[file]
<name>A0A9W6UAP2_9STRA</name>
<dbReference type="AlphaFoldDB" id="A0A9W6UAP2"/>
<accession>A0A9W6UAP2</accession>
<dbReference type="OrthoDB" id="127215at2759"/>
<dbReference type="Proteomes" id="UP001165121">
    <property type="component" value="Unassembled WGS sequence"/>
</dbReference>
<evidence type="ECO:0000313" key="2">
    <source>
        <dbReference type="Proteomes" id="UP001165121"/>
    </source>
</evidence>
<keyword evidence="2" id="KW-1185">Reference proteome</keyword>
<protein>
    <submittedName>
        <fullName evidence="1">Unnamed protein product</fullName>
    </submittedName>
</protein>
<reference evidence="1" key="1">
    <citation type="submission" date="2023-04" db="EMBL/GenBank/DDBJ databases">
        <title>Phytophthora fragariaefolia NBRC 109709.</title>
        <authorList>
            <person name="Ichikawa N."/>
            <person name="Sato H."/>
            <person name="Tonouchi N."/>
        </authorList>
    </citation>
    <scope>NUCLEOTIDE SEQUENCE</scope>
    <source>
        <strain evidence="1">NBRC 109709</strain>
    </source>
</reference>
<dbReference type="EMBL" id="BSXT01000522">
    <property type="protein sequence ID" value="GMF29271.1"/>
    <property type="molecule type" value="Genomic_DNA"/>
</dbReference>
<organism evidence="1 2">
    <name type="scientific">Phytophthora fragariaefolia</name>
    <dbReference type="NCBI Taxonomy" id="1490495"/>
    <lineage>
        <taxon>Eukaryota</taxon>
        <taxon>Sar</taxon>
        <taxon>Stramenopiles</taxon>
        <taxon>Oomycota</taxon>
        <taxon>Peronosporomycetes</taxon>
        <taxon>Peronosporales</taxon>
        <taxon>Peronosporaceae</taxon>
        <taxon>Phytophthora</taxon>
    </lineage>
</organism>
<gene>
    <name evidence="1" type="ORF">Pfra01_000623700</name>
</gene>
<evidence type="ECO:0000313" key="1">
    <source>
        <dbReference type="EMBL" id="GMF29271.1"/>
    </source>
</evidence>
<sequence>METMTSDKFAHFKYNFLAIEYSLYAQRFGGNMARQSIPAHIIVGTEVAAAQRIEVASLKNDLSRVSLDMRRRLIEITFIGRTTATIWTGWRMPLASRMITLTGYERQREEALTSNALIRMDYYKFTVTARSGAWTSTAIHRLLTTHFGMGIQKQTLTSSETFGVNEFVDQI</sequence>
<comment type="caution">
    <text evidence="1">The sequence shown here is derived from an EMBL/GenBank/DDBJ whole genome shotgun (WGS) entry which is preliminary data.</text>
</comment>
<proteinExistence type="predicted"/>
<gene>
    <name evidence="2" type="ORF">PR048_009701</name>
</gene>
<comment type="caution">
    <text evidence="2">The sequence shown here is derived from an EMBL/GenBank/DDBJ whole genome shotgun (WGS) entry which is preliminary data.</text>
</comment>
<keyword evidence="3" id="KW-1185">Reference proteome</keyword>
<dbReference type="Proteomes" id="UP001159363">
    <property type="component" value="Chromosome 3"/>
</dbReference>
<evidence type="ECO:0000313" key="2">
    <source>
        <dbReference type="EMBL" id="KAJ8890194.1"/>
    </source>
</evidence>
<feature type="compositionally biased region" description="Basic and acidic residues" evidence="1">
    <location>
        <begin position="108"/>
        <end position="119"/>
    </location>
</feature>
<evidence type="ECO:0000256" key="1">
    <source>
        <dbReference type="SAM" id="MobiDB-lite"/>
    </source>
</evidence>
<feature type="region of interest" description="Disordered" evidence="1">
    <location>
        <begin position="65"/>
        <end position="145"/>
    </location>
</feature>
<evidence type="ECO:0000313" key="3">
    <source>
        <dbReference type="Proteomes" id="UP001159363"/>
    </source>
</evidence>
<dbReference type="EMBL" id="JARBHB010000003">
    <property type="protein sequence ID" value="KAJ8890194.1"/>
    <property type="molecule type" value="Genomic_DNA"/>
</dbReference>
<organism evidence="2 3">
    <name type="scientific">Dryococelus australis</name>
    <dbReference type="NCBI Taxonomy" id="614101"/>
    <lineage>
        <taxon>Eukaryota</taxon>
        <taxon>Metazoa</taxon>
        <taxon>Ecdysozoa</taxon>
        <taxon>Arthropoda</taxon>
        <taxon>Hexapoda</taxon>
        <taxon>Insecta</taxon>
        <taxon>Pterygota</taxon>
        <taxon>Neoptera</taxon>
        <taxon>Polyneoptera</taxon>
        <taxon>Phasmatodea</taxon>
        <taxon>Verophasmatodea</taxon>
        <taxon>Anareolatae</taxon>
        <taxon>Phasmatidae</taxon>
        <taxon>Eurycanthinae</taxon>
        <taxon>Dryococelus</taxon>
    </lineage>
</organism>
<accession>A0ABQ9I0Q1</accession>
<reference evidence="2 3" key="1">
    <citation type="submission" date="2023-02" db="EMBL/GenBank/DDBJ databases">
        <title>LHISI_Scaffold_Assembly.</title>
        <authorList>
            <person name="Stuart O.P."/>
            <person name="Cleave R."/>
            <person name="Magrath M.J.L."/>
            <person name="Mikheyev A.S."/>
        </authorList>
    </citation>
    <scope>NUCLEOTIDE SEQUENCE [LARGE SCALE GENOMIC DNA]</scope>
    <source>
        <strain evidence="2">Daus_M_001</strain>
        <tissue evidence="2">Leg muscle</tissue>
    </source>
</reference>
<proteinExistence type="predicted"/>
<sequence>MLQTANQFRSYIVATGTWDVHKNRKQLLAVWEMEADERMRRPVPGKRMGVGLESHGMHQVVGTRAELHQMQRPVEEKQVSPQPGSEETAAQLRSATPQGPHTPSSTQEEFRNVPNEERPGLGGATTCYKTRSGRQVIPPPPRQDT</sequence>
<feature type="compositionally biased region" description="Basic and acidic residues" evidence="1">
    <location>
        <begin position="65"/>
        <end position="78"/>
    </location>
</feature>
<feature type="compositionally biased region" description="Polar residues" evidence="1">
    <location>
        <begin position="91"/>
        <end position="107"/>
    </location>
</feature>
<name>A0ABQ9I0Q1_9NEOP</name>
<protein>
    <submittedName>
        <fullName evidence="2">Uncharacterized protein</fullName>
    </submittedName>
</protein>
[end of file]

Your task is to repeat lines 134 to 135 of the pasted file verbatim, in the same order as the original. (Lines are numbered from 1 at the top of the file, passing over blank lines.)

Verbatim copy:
            <person name="Mikheyev A.S."/>
        </authorList>